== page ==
A few months ago our community was rocked by tragedy. A senseless act of violence left a family without their father. I know of this family, although not intimately. Our sons had been in the same kindergarten class and my son had occasionally played against their son during our local Boys & Girls Club basketball season. They lived in our neighborhood so we saw them at our clubhouse pool often, but that’s about the extent of it.
I was out of town with my husband when I heard the news. Once I overcame the initial shock, I was shaken to my core. For the next few days I would just break down in tears at the thought of this man, his wife, his kids, his family. It was so incredibly hard for me to think of what they were enduring. I hurt for this family and I hurt more at the thought that this could be the story of my family at any moment.
I don’t remember the exact words of a brief conversation I had with a friend during the candlelight vigil, but it started with her question that was along the lines of how and why something like this would happen. I vaguely remember saying something about remembering that for those who believe (which thank God he did) there is a hope beyond this life. Her response left me with the impression that while that may be true for some, it wasn’t very comforting in the moment.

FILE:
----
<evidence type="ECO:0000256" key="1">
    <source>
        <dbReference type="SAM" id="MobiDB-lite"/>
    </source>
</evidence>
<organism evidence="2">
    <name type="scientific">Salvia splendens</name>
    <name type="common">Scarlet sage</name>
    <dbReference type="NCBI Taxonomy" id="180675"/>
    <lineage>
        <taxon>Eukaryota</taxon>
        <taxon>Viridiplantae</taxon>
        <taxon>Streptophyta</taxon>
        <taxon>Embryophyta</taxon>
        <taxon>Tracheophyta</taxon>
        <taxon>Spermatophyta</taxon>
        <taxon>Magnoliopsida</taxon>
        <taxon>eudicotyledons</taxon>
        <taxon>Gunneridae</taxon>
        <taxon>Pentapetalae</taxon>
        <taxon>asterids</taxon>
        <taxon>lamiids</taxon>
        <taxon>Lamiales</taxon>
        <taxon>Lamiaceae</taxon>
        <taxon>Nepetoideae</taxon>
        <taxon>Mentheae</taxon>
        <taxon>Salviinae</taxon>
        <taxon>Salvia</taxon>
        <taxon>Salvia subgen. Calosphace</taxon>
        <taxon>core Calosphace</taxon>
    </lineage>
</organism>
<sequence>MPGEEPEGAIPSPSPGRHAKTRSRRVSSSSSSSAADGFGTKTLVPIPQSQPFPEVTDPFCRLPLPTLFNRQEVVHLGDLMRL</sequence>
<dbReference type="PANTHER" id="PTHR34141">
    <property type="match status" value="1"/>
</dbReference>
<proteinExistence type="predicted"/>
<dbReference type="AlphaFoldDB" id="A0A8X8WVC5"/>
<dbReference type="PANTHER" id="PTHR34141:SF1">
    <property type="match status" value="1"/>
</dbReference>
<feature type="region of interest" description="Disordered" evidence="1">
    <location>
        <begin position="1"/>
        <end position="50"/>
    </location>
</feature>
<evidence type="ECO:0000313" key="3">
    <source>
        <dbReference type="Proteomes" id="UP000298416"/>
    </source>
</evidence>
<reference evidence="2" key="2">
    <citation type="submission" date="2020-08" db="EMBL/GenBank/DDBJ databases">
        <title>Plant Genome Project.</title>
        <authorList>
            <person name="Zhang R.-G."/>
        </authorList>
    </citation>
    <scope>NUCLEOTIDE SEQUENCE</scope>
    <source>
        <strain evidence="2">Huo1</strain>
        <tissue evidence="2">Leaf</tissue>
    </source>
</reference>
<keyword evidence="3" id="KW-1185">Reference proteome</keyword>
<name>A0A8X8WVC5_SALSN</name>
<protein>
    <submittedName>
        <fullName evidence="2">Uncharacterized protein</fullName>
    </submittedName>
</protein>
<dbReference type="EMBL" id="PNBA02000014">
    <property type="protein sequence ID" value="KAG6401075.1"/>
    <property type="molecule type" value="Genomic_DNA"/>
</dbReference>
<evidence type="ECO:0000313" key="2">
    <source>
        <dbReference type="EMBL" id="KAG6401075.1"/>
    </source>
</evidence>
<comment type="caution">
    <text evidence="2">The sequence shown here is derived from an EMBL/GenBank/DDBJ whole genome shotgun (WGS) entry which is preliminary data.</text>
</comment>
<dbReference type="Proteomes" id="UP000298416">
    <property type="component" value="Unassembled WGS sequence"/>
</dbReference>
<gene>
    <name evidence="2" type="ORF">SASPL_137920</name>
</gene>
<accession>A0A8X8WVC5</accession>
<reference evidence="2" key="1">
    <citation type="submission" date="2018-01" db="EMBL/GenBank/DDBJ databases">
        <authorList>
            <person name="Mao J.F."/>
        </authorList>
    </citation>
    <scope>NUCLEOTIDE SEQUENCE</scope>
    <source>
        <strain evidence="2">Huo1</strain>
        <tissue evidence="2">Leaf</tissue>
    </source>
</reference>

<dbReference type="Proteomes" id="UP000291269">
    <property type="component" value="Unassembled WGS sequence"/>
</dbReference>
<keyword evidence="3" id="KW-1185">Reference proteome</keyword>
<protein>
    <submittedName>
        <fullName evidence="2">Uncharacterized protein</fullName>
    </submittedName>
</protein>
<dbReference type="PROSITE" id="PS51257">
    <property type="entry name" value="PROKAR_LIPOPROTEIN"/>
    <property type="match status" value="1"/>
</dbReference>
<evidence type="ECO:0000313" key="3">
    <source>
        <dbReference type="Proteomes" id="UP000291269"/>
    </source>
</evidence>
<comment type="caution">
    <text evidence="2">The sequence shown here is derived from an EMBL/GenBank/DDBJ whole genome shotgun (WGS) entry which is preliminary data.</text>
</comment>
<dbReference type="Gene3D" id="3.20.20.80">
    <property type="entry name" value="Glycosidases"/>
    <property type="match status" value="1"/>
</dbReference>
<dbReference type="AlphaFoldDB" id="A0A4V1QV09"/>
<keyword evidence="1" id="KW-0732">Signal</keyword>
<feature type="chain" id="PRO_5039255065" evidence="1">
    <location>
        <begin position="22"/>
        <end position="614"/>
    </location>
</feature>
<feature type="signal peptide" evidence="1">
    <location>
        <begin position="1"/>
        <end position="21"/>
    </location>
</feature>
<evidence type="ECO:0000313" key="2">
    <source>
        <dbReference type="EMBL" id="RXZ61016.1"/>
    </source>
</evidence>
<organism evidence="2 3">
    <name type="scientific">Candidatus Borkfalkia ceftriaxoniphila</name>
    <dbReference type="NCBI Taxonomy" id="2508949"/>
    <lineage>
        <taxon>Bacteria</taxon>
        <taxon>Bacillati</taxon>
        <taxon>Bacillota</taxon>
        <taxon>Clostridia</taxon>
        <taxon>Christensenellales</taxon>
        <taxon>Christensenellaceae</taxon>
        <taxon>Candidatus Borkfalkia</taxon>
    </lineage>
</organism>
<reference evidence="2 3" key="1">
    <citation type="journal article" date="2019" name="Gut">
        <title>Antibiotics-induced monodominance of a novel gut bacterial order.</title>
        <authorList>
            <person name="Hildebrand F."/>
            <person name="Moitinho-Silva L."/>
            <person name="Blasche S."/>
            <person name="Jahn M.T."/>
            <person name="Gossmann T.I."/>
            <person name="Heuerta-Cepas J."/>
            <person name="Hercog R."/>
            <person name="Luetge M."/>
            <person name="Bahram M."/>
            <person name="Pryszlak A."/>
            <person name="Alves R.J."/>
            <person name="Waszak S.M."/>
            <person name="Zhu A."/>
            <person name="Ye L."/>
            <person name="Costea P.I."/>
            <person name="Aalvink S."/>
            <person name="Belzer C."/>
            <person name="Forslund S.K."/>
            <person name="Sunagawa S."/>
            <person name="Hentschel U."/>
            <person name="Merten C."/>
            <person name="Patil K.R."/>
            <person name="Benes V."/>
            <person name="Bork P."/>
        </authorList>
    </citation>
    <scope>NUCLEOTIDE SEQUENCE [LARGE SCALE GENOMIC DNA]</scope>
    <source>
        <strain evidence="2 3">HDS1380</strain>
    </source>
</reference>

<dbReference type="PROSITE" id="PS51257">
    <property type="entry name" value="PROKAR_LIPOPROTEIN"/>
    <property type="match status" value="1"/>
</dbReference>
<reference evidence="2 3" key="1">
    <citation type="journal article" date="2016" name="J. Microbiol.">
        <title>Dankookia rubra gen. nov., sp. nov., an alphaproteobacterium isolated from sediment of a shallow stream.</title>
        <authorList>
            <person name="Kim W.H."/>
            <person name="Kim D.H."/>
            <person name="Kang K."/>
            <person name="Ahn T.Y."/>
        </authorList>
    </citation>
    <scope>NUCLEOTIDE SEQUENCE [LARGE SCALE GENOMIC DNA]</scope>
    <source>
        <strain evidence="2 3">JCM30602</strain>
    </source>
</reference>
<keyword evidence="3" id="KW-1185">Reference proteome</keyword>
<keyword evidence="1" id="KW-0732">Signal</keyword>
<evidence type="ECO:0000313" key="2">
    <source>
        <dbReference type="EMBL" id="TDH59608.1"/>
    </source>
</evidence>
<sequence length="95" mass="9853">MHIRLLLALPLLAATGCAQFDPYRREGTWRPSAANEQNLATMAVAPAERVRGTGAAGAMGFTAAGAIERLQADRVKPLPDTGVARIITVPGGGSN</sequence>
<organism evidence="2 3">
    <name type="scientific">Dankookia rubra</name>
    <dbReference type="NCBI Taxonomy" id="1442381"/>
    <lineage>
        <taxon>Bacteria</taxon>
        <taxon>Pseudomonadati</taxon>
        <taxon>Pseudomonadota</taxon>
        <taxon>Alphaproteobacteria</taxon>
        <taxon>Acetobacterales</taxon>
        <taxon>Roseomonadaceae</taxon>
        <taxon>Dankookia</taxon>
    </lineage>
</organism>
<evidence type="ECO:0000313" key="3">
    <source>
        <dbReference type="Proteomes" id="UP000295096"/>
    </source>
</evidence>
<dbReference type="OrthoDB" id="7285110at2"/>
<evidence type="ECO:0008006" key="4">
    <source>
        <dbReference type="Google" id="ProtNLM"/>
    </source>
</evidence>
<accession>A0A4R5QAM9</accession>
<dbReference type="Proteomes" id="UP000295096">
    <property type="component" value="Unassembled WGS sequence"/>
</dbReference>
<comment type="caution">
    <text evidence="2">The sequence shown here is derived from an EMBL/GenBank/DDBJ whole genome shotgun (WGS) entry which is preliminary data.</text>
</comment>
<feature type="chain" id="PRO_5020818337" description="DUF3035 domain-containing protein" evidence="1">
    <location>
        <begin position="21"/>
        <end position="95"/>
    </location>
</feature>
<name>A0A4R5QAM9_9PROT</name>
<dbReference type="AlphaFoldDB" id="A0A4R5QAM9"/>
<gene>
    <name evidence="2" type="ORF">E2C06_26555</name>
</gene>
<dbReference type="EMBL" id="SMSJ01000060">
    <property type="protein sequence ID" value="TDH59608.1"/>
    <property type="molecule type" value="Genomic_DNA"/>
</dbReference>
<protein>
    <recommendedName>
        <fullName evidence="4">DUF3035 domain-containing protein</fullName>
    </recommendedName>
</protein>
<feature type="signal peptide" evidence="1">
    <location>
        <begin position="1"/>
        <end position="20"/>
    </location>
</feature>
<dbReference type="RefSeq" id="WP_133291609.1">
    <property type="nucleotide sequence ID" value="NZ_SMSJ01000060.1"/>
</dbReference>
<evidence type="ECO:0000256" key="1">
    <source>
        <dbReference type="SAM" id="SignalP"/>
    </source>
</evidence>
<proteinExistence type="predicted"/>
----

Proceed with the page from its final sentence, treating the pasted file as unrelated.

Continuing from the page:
I want to take a minute to acknowledge and validate the pain, sorrow, and hurt in the midst of loss. All of those emotions and feelings are real and they are deep. They are often long lasting and seem to resurface just when you’re beginning to “have a grip” on them.
How then do we manage to make a comeback? Where on earth is the joy in situations like this?
When I said to my friend that there is hope in eternity for those who believe, I meant it. But it didn’t comfort her in the moment. Why? Because I think perhaps because we don’t actually feel joy in every single moment. And instead of thinking that we should feel joy over a situation that is tragically sad, we need to shift our thinking a bit. The joy comes because Jesus meets us there in the midst of our loss. I don’t believe He wants us to shove our emotions aside as if they don’t exist, as if our faith is lacking because we hurt. It’s not a matter of thinking, “I’m sad, but I have to forget about that because God is with me.” I think it’s more a matter of “and”.
In our grieving, I believe Jesus wants to whisper…
You are in pain AND I will be your strength.
You are overcome with sorrow AND I will be your comfort.
You are hurting AND I will bring you healing.
The joy doesn’t necessarily come because Jesus takes these emotions away, the joy comes because He meets us in them.
*I am currently loving the song, “Hills and Valleys” by Tauren Wells. It’s a great reminder that during those “valley” moments of life, you are not alone!